Using the iPhone’s built-in Camera app, night mode becomes available when the iPhone’s light meter detects a low light situation. In night mode, the camera will take a series of shots of the scene using different exposure settings, and then intelligently create the best image that it can from the series (an example of “computational photography”). The photographer can choose the duration of the night mode process, but one cannot adjust the actual shutter speeds involved.

The 68 percent waxing gibbous moon and the lights from Trinidad behind me were insufficient illumination for all but the brightest surfaces of the lighthouse for the iPhone 12 Pro Night mode. Compared to the Nikons, the image suffers when there is too little light. It looks ok on the phone, where it is small, and maybe it would be fine as a small image on social media, but it’s far too noisy (the grainy look) for me to print it as an enlargement. It simply needs more light; no doubt it would look better with a larger moon, but I doubt even full moonlight is enough. I look forward to trying this with a full moon. - DAVID WILSON
  • David Wilson
  • The 68 percent waxing gibbous moon and the lights from Trinidad behind me were insufficient illumination for all but the brightest surfaces of the lighthouse for the iPhone 12 Pro Night mode. Compared to the Nikons, the image suffers when there is too little light. It looks ok on the phone, where it is small, and maybe it would be fine as a small image on social media, but it’s far too noisy (the grainy look) for me to print it as an enlargement. It simply needs more light; no doubt it would look better with a larger moon, but I doubt even full moonlight is enough. I look forward to trying this with a full moon.
Longer durations allow objects that are in motion — like the cars and clouds shown — to blur as they move through the frame, but one has no control over the actual aperture, ISO and shutter speeds involved in any of the shots that make up the final night mode image; these will be automatically set by the camera.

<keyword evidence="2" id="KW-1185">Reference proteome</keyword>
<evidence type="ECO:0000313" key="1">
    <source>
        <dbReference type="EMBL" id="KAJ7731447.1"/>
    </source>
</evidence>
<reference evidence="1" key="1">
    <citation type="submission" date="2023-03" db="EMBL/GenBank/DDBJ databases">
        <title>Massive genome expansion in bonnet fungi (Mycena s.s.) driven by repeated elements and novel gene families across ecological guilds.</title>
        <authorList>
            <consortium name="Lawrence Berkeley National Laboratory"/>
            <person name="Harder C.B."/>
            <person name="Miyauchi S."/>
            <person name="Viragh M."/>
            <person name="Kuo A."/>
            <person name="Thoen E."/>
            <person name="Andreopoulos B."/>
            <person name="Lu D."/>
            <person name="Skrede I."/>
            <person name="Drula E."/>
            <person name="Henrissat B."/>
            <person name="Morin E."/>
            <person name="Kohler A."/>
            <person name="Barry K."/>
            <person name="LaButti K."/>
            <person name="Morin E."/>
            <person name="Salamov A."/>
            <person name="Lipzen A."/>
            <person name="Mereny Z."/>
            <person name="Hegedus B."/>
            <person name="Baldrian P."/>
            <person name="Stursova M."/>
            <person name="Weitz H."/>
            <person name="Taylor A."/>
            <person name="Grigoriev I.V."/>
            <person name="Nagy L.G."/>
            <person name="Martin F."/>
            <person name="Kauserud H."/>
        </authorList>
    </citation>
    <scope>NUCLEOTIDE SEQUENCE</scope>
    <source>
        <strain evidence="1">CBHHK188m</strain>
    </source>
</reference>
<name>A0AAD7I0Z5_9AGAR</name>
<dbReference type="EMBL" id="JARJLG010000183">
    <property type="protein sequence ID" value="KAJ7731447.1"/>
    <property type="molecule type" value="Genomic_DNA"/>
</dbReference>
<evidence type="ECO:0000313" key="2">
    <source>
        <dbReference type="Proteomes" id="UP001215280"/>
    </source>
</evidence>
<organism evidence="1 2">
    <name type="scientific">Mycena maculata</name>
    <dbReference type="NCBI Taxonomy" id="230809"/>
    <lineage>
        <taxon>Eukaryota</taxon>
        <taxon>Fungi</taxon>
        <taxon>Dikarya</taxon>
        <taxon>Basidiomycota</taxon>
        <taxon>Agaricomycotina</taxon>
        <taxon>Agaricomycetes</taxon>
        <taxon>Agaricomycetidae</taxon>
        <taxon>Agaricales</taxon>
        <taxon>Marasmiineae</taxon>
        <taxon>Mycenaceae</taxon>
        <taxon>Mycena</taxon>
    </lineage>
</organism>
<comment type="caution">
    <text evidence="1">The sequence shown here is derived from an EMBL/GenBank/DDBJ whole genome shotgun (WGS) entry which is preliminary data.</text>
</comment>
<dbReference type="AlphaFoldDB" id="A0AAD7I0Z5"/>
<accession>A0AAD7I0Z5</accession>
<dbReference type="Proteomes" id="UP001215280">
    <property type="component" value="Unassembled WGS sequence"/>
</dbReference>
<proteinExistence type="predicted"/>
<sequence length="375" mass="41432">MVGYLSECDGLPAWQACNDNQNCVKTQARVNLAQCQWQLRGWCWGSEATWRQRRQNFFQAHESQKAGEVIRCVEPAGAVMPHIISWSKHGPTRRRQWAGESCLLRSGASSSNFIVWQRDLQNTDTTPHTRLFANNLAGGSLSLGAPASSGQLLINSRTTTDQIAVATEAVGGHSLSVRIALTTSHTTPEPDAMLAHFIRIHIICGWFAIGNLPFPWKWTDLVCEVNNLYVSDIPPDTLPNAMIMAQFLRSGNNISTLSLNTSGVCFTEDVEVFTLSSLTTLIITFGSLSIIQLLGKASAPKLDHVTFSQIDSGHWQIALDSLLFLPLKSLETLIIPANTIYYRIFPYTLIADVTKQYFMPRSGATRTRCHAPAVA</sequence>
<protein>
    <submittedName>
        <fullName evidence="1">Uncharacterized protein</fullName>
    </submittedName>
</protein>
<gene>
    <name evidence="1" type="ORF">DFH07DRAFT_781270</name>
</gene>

Night mode shines best outside at night in fairly well-lit environments like city streets or similar areas such as the Woodley Island Marina examples included. It is also best if you can mount the iPhone on a stable tripod, but it will perform admirably even hand-held in those situations if you’re steady, as my 5-second and 10-second hand-held examples attest.

An 84 percent waxing moon and the lights of Eureka’s Woodley Island Marina provided enough light for the iPhone 12 Pro’s Night mode to make a good image. In fact, it looks great at first glance. But zooming in (see the Details), one sees that the highlights are blown out again. In editing, I was unable to bring up the shadows very much without exposing lots of noise. As expected, the Nikons both did really well with the shadows, highlights, and noise, partly because I could control the actual shutter speed, and partly because I could select a low ISO (lower ISO yields less noisy images). The iPhone’s Camera app doesn’t allow me to adjust those parameters. - DAVID WILSON
  • David Wilson
  • An 84 percent waxing moon and the lights of Eureka’s Woodley Island Marina provided enough light for the iPhone 12 Pro’s Night mode to make a good image. In fact, it looks great at first glance. But zooming in (see the Details), one sees that the highlights are blown out again. In editing, I was unable to bring up the shadows very much without exposing lots of noise. As expected, the Nikons both did really well with the shadows, highlights, and noise, partly because I could control the actual shutter speed, and partly because I could select a low ISO (lower ISO yields less noisy images). The iPhone’s Camera app doesn’t allow me to adjust those parameters.